At Robot Creative, we’ve been doing small business websites, marketing and branding for 22 years. We’ve seen the evolution of security for small business (SMB) websites from the very early days of the Internet, including a rise in hacked SMB websites which we have had to help recover and lock down. Small businesses do not have access to the same staffing and financial resources that a large corporation does. There is no CTO or CISO, and they probably can’t afford security tools (and wouldn’t know what to do with them in any case). But the good news is, SMBs usually have very simple website security requirements.
Unlike large corporations, small businesses are rarely hand-picked to be attacked by hackers with creative and relentless methods. Rather, they are subjected to automated attacks, and those are relatively easy to protect against using a few straightforward guidelines and tools.
Content Management Systems Come With Security Risks
One of the most vulnerable aspects of a website is the content management system (CMS) itself. Since the vast majority of small business websites are built in WordPress, they are highly vulnerable to automated attacks. But, other content management systems have similar concerns (and recommendations).
- Start with where it is hosted. A hosting company that is specific to WordPress will have automated security patches and updates. Other content management systems will have similar hosting and security options.
- Shared hosting can pose a risk because any one site on a shared server might be exploited, providing access to all of the other sites as well. However, the expense of a dedicated server just isn’t worth it for most SMBs. The hosts are pretty good at monitoring their server traffic and addressing breaches, and with proper backup procedures, you can always restore a site.
- Speaking of backups, this isn’t a security feature per se, but we do recommend using a host that stores nightly automated backups. This allows you to roll back to a version that isn’t exploited to recover your site, if needed. The alternative might be rebuilding a site from scratch because it’s almost impossible to “clean” a site that has been exploited. The cost can be as much or more than building a new site. Here at ROBOT, we always store a backup of the original website on our local servers as an extra precaution.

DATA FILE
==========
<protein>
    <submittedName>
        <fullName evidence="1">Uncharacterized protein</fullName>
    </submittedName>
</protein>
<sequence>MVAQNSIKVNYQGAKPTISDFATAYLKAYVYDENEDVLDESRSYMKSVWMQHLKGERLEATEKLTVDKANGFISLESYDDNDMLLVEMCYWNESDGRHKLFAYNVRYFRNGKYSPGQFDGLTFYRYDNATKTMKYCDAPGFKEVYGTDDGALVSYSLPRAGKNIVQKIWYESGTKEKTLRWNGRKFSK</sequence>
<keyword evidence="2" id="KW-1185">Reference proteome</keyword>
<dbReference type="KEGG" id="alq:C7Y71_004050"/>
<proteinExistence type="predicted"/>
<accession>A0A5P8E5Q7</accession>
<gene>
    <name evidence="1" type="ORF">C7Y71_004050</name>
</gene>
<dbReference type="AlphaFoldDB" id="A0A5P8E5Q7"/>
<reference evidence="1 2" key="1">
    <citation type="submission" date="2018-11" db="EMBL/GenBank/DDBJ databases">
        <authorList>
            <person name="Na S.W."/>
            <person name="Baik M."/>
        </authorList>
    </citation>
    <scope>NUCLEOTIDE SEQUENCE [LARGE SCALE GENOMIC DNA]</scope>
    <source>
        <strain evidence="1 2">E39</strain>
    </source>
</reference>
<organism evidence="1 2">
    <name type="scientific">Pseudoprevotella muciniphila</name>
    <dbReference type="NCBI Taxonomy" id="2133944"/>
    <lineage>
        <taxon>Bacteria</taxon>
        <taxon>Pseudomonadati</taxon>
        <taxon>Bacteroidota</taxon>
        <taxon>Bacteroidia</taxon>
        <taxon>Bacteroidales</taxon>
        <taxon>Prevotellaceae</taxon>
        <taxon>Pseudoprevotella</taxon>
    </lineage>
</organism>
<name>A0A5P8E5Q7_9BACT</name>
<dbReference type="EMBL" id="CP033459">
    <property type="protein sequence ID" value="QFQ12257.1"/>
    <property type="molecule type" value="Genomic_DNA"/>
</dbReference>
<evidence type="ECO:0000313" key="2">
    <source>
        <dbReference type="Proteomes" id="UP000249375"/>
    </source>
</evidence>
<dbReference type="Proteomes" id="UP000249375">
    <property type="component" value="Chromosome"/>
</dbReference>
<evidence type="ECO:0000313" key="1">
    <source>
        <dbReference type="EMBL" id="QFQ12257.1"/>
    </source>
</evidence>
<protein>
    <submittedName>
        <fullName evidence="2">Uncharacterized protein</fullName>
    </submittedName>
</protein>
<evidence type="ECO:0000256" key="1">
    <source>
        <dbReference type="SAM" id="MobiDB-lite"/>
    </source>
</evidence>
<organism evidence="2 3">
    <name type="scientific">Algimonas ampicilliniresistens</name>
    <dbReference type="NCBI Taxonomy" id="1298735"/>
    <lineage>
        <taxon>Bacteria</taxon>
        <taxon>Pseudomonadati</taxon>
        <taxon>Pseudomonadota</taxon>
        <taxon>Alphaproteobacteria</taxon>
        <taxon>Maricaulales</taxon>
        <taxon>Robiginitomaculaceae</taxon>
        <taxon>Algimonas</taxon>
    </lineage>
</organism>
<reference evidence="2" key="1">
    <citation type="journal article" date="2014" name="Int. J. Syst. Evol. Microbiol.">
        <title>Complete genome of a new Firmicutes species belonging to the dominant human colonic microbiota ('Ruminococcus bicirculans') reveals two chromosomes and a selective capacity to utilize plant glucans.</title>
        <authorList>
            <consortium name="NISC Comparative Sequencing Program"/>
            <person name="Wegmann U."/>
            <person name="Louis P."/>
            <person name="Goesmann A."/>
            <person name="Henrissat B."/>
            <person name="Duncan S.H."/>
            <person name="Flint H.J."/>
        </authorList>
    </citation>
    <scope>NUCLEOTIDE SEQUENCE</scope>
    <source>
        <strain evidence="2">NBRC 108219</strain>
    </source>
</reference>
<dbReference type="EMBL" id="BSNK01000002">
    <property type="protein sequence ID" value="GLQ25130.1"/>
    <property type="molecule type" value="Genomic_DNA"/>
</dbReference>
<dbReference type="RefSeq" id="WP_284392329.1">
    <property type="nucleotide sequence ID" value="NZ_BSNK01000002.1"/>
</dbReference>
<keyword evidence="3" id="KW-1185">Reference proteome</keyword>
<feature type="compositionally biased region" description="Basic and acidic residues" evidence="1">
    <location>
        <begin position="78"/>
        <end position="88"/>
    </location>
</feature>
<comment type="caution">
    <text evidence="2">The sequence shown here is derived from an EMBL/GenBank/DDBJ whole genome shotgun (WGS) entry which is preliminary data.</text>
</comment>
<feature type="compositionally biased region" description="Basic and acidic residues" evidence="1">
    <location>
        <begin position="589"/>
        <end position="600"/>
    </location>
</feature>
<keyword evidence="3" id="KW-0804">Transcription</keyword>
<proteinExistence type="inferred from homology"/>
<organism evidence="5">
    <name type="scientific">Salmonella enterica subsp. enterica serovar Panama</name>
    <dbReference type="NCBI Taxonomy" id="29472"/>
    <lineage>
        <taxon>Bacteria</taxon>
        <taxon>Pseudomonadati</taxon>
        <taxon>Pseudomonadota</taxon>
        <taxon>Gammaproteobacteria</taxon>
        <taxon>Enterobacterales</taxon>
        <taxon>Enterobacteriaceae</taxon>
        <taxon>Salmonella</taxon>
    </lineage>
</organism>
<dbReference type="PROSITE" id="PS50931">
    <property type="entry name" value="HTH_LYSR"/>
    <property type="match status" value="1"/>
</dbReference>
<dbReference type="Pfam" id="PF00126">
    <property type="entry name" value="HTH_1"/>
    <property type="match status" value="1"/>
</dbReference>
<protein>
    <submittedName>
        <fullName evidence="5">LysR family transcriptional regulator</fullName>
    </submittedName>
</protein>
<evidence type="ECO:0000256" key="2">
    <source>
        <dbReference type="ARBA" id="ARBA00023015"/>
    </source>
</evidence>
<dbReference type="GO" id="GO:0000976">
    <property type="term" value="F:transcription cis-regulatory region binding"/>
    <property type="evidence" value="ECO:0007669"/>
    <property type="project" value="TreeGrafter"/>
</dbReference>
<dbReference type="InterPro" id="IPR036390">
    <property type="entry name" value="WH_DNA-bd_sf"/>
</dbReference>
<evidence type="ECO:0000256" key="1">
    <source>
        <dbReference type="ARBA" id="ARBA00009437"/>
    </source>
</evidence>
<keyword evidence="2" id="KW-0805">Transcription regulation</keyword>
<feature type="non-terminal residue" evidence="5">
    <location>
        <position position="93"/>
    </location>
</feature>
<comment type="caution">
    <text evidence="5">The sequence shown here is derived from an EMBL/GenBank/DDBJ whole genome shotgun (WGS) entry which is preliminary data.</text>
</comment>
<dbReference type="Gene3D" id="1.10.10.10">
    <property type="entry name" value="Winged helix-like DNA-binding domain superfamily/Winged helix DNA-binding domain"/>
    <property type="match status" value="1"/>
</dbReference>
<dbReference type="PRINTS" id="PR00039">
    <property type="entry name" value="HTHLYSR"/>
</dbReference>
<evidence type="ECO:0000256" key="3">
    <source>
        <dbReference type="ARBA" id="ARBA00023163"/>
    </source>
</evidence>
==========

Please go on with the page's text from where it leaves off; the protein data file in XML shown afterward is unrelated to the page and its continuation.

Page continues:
- Keep the CMS software up to date. Yes, you do want the latest version, always. Almost all version updates include critical security releases. Don’t wait on these even if the upgrade is costly, a hacked site will be far more expensive.
- What’s the biggest exploit we have seen? Simple password attacks. It’s amazing how few people heed the advice to use strong passwords, but it’s critical. Passwords should also be unique to each product/service instead of using the same password in several places. It’s also important to truly understand all of the places that passwords are used on a website: 1) the domain management (typically where you purchased your website URL or name), 2) the hosting account, 3) the content management system might have a system owner and several content editors.
Functionality Increases Risk
Once you get a content management system on lock down, a typical marketing website has minimal security risk, but as you add functionality, the security risk increases. To be more clear: basic words and photos on the page do not make a site vulnerable. It’s things like forms, calendars, search fields, and plugins that “do” cool things that make a site more vulnerable. Anything that includes a button or allows “input” from the users of the website is probably a functional item that should be given some security consideration. Some of the most common issues we have seen, and how to resolve them: